By Maya Silver | Editor
What do heavy metal musicians, inmates, and chefs have in common? A tendency toward tattoos. We’re not sure why ink is such a common sight in restaurant kitchens, but we’re all about it. So we rounded up some awesome local chef tattoos, and got the stories behind the ink.
My tattoos are always a work in progress–I’m constantly thinking about and designing the next phase. I choose designs that reflect my Hawaiian heritage. They make me feel the pull of my culture and the passion of my craft. I have a Hawaiian octopus holding a wooden spoon, an egg cracked inside of a tropical flower … I think they’re strong yet delicate.
Executive Chef/Owner Ryan DiFranco, DiFranco’s
Why did I get tattoos? Because they are addicting. That’s only part of the reason [laughs]. Actually, the owl represents the protector in parts of Sicily, which is where my family came from. It also signifies wisdom. I would like to think I’m pretty wise for being so young. And the significance of a bird to me represents the idea of flying and continuing to live and enjoy life.
The bottom right picture is a tattoo on my right rib that represents the women in my life–my rocks, if you will. The calla lily represents me, the monarch butterfly is for my mom, and the wild strawberry is for my grandma. The tattoo on my left shoulder is my interpretation of Madame butterfly. On my right foot, I have cherry blossoms. The one on my right ankle is legit–it’s my first tattoo, my sign–Gemini.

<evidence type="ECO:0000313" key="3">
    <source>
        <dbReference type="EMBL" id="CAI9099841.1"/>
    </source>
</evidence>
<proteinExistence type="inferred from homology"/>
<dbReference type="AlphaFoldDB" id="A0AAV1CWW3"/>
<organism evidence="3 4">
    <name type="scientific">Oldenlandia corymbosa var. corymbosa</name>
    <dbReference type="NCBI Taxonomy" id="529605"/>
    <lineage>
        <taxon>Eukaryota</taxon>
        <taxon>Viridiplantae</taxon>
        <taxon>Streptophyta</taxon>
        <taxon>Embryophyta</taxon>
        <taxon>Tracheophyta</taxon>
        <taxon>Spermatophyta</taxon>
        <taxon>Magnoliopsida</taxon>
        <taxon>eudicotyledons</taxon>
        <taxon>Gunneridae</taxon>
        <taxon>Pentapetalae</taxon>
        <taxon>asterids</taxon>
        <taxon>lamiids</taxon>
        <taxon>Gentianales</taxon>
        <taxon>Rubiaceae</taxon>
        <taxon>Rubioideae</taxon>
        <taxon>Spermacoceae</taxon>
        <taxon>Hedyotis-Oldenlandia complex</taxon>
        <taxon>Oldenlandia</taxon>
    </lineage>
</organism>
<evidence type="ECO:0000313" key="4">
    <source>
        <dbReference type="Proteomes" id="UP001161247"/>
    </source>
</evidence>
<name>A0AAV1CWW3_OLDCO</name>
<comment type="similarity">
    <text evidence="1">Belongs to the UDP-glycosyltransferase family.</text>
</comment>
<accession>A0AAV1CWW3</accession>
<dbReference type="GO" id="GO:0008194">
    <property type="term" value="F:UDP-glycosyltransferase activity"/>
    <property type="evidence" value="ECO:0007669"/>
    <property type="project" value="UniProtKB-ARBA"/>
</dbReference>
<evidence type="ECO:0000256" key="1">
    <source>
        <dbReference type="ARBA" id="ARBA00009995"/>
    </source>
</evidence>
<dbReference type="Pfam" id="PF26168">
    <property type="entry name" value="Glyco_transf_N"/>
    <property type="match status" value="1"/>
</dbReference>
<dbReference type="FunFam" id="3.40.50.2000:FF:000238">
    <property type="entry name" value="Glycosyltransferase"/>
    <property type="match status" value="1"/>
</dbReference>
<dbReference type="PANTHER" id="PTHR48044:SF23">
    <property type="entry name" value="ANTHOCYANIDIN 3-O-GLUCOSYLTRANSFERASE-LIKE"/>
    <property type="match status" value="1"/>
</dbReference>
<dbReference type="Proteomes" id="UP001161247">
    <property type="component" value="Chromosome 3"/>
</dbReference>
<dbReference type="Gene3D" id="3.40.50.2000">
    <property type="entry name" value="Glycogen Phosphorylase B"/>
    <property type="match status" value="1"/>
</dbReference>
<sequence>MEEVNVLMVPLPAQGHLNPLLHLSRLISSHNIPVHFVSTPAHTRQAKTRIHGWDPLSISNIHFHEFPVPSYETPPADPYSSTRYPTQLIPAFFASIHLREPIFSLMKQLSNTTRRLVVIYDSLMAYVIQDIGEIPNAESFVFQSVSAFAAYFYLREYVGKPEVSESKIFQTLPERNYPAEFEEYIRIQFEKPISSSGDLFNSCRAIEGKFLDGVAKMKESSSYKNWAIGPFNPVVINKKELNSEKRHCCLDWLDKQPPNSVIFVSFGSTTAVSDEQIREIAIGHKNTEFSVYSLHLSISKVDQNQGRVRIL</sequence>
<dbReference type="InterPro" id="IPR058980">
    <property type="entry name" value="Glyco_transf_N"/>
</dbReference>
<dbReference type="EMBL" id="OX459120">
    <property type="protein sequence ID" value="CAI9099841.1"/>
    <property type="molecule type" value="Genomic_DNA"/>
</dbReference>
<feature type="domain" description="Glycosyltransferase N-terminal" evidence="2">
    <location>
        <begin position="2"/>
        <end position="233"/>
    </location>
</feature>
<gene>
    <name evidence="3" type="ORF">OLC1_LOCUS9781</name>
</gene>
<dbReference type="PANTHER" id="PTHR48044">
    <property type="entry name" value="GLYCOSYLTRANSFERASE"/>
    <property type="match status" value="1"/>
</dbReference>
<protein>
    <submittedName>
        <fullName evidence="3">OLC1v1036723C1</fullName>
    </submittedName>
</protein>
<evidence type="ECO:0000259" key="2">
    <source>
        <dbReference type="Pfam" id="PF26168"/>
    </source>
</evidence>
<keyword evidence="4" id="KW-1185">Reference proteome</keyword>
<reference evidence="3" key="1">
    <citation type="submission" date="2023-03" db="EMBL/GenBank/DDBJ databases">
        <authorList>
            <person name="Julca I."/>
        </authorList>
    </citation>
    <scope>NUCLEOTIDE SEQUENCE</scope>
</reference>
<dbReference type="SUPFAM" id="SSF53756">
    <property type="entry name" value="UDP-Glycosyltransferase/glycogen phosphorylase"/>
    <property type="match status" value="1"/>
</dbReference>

I also have a dragonfly on my left ankle. I find tattoos fascinating and intriguing. I love how ink tells a different story and conveys different meaning from person to person.
Executive Chef Matt Selby, Central Bistro Bar
95-percent of my tattoos are food-related … the sacred peach, the dashi bonito fish, the Explorateur cheese label, Wonder Bread … we have options!
The reasoning behind the foie gras tattoo on my knuckles is that, well, I think that I always knew I wanted to tattoo my knuckles–even as a kid. But it really took me quite a bit of time to decide on what words … it hit me like a bolt of lightning on a drive home one night in 2006 that foie gras fits perfectly. So really, it’s not that I’m obsessed with foie gras, it’s just one of my favorite ingredients that happens to fit my knuckles!
Executive Chef Ty Leon, Mizuna
Octopus is my favorite sea creature, and I love tuna. I was 18 years old and knew I wanted to cook, so the tattoo marks that point in my life.
Chef Brandon Tucker, Mizuna
The knife is a bit of a nod to my dad–it’s his. The anglerfish doesn’t have much of a story. It’s just an awesome looking fish, and I love the ocean. The salt shaker is a reference to the kitchen, so in a way, it’s a tattoo about my two loves: the ocean and cooking.
Chef Ben Whelan, Mizuna
My tattoos cover the basic meat groups, and I’ll eventually have the basic food groups. Vegetables are next.
Sous Chef Lee Reitz, Luca
When my younger sister was 17, she wanted to get a tattoo with me. We were in Texas, and didn’t know that you had to be 18 or older–even with the permission of a parent. She couldn’t get one, but I went ahead and got one. The knife and fork are a reference to my appreciation for cooking and dining.
Executive Chef/Owner Justin Brunson, Old Major